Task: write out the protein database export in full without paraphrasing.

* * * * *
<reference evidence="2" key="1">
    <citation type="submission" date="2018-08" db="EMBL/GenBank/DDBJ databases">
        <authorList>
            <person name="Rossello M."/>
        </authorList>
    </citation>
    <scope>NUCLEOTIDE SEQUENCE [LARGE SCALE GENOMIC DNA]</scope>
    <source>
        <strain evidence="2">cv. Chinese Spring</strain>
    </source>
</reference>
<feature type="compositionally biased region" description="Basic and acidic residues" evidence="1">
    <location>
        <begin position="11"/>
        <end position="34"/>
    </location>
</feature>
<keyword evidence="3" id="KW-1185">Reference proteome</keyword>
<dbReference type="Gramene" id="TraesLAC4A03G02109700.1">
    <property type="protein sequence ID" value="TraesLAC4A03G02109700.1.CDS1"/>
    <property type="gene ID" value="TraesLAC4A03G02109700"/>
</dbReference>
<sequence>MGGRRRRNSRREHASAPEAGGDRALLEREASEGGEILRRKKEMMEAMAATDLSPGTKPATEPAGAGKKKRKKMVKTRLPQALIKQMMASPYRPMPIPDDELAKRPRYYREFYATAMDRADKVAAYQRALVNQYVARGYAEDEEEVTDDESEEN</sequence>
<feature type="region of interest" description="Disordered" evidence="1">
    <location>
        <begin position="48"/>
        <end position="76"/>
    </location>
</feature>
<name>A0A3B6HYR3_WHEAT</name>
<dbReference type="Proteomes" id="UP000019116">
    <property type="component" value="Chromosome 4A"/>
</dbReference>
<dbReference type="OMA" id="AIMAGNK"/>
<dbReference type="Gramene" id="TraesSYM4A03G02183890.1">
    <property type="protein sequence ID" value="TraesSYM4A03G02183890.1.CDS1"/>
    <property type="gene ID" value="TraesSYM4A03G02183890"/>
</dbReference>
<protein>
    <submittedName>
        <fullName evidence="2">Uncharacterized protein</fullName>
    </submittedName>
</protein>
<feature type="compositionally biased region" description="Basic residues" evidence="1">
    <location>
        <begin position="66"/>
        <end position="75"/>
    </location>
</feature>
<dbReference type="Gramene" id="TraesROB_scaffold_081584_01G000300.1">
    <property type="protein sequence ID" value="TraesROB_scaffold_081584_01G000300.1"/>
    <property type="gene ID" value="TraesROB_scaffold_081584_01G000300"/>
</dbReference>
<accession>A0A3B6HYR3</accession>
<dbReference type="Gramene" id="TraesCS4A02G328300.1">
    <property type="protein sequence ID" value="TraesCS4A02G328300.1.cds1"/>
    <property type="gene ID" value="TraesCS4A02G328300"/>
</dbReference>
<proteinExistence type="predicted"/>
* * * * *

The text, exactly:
<reference evidence="2" key="1">
    <citation type="submission" date="2018-08" db="EMBL/GenBank/DDBJ databases">
        <authorList>
            <person name="Rossello M."/>
        </authorList>
    </citation>
    <scope>NUCLEOTIDE SEQUENCE [LARGE SCALE GENOMIC DNA]</scope>
    <source>
        <strain evidence="2">cv. Chinese Spring</strain>
    </source>
</reference>
<feature type="compositionally biased region" description="Basic and acidic residues" evidence="1">
    <location>
        <begin position="11"/>
        <end position="34"/>
    </location>
</feature>
<keyword evidence="3" id="KW-1185">Reference proteome</keyword>
<dbReference type="Gramene" id="TraesLAC4A03G02109700.1">
    <property type="protein sequence ID" value="TraesLAC4A03G02109700.1.CDS1"/>
    <property type="gene ID" value="TraesLAC4A03G02109700"/>
</dbReference>
<sequence>MGGRRRRNSRREHASAPEAGGDRALLEREASEGGEILRRKKEMMEAMAATDLSPGTKPATEPAGAGKKKRKKMVKTRLPQALIKQMMASPYRPMPIPDDELAKRPRYYREFYATAMDRADKVAAYQRALVNQYVARGYAEDEEEVTDDESEEN</sequence>
<feature type="region of interest" description="Disordered" evidence="1">
    <location>
        <begin position="48"/>
        <end position="76"/>
    </location>
</feature>
<name>A0A3B6HYR3_WHEAT</name>
<dbReference type="Proteomes" id="UP000019116">
    <property type="component" value="Chromosome 4A"/>
</dbReference>
<dbReference type="OMA" id="AIMAGNK"/>
<dbReference type="Gramene" id="TraesSYM4A03G02183890.1">
    <property type="protein sequence ID" value="TraesSYM4A03G02183890.1.CDS1"/>
    <property type="gene ID" value="TraesSYM4A03G02183890"/>
</dbReference>
<protein>
    <submittedName>
        <fullName evidence="2">Uncharacterized protein</fullName>
    </submittedName>
</protein>
<feature type="compositionally biased region" description="Basic residues" evidence="1">
    <location>
        <begin position="66"/>
        <end position="75"/>
    </location>
</feature>
<dbReference type="Gramene" id="TraesROB_scaffold_081584_01G000300.1">
    <property type="protein sequence ID" value="TraesROB_scaffold_081584_01G000300.1"/>
    <property type="gene ID" value="TraesROB_scaffold_081584_01G000300"/>
</dbReference>
<accession>A0A3B6HYR3</accession>
<dbReference type="Gramene" id="TraesCS4A02G328300.1">
    <property type="protein sequence ID" value="TraesCS4A02G328300.1.cds1"/>
    <property type="gene ID" value="TraesCS4A02G328300"/>
</dbReference>
<proteinExistence type="predicted"/>